The move to force an FDA antibiotic ban was a long-time coming.
In 1977, FDA concluded that routinely feeding healthy farm animals low doses of antibiotics to boost growth and prevent disease could promote hard-to-kill, antibiotic-resistant germs that could infect humans. Despite that announcement 35 years ago, FDA took no action to curb the use.
"For more than 30 years, FDA has sat idly on the sidelines largely letting the livestock industry police itself," says Avinash Kar, health attorney for Natural Resources Defense Council, one of the five public health and environmental groups that filed suit against the FDA last year on the issue. "In that time, the overuse of antibiotics in healthy animals has skyrocketed—contributing to the rise of antibiotic-resistant bacteria that endanger human health. Today, we take a long overdue step toward ensuring people that we preserve these life-saving medicines for those who need them most—people."
The court order requires that FDA take action on its own safety findings by withdrawing approval for most non-therapeutic uses of penicillin and tetracyclines in animal feed, unless industry can prove them safe. Currently, approximately 70 percent of antibiotics used in this country are administered to healthy animals in low doses that promote the growth of antibiotic-resistant bacteria.
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And these superbugs that develop and thrive in non-organic, industrial farm systems don't just stick around the farm, either. Previous studies have found MRSA, a dangerous antibiotic-resistant strain that kills 17,000 people a year in the U.S., in supermarket meat samples. A 2010 United States Department of Agriculture audit detected antibiotics, arsenic, and worming medications in meat samples sold around the country.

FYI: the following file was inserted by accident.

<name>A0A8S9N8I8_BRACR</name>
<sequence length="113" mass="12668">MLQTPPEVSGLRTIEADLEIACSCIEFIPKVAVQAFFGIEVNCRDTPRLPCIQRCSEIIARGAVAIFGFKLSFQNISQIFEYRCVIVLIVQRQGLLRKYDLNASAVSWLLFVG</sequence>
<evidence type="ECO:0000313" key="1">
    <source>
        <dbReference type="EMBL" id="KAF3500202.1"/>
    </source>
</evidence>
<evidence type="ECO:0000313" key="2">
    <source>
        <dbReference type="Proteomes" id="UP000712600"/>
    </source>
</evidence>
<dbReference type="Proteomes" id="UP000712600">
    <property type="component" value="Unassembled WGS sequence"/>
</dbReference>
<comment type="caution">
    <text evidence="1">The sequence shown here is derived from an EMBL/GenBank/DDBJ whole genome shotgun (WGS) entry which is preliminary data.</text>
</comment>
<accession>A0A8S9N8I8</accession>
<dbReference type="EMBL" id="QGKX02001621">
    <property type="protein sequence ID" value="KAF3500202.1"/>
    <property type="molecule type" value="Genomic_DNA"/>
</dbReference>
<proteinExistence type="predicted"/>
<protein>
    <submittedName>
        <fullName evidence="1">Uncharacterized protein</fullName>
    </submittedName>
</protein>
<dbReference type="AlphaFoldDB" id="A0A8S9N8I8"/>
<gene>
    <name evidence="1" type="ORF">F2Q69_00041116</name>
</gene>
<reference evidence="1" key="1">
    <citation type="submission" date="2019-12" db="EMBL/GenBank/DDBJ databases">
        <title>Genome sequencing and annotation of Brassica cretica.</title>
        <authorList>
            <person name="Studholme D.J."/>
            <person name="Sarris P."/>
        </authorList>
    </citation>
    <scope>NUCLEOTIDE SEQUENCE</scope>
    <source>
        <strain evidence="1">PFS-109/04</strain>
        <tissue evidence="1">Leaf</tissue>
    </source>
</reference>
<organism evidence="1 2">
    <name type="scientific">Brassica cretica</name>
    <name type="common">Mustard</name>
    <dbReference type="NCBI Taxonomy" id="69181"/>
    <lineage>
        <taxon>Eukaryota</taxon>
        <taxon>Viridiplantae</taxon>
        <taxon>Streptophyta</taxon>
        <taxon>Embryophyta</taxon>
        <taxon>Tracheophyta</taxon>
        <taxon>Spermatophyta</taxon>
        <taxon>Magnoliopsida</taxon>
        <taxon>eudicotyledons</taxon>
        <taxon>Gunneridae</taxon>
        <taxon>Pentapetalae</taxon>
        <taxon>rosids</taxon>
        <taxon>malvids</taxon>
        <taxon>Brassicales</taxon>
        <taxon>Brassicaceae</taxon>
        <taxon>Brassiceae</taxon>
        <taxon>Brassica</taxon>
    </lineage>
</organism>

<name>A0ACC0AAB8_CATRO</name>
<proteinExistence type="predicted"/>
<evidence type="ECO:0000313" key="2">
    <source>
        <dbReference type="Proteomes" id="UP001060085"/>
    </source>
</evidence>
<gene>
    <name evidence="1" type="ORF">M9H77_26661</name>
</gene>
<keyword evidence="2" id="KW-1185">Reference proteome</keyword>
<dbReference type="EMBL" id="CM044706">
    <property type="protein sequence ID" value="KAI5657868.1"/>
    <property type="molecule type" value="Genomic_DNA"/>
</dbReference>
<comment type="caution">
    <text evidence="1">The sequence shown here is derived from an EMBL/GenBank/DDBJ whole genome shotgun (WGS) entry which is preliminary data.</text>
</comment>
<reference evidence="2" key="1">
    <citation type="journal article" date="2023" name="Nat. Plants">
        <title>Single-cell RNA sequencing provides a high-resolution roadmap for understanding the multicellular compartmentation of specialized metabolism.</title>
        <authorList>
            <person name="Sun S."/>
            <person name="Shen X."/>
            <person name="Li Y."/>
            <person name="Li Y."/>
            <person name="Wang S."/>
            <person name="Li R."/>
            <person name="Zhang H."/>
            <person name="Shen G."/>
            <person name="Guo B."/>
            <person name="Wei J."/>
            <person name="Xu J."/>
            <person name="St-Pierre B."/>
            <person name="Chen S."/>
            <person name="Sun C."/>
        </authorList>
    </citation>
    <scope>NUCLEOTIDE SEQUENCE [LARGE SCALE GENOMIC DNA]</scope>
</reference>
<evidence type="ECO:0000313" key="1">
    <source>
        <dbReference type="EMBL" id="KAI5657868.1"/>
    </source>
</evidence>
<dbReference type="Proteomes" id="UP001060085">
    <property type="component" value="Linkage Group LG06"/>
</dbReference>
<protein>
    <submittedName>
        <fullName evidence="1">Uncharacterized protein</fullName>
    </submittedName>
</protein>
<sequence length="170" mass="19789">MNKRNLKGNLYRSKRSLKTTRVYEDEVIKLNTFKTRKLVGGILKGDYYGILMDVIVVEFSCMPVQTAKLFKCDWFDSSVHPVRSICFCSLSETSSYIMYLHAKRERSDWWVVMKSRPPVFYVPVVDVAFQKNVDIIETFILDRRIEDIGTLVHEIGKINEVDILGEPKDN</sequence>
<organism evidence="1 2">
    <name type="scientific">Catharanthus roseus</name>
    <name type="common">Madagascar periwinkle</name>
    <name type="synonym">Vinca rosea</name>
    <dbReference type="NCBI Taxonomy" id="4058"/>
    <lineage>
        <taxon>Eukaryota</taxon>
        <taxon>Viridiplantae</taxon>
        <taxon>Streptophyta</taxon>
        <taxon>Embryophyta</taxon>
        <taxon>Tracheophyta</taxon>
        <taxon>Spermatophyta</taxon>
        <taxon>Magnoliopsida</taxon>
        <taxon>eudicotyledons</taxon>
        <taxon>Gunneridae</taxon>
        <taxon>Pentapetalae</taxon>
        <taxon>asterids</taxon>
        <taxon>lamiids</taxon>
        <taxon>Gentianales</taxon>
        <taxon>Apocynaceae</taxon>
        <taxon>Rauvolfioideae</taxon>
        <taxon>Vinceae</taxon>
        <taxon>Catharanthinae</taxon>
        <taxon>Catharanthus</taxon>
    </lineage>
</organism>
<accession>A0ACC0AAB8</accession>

The Court decision noted: "Research has shown that the use of antibiotics in livestock leads to the development of antibiotic-resistant bacteria that can be—and has been—transferred from animals to humans through direct contact, environmental exposure, and the consumption and handling of contaminated meat and poultry products."
A 2011 study published in the journal Clinical Infectious Diseases found that nearly 80 percent of the turkey samples tested contained staph bacteria, while 41 percent of the chicken and 37 percent of the beef suffered staph contamination. Nearly all of the tainted meats contained antibiotic-resistant bacteria strains.
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The decision to remove unnecessary antibiotic use from livestock production is supported by many groups, including the American Academy of Pediatrics, the American Medical Association, the Centers for Disease Control and Prevention, the World Health Organization and USDA, among many others.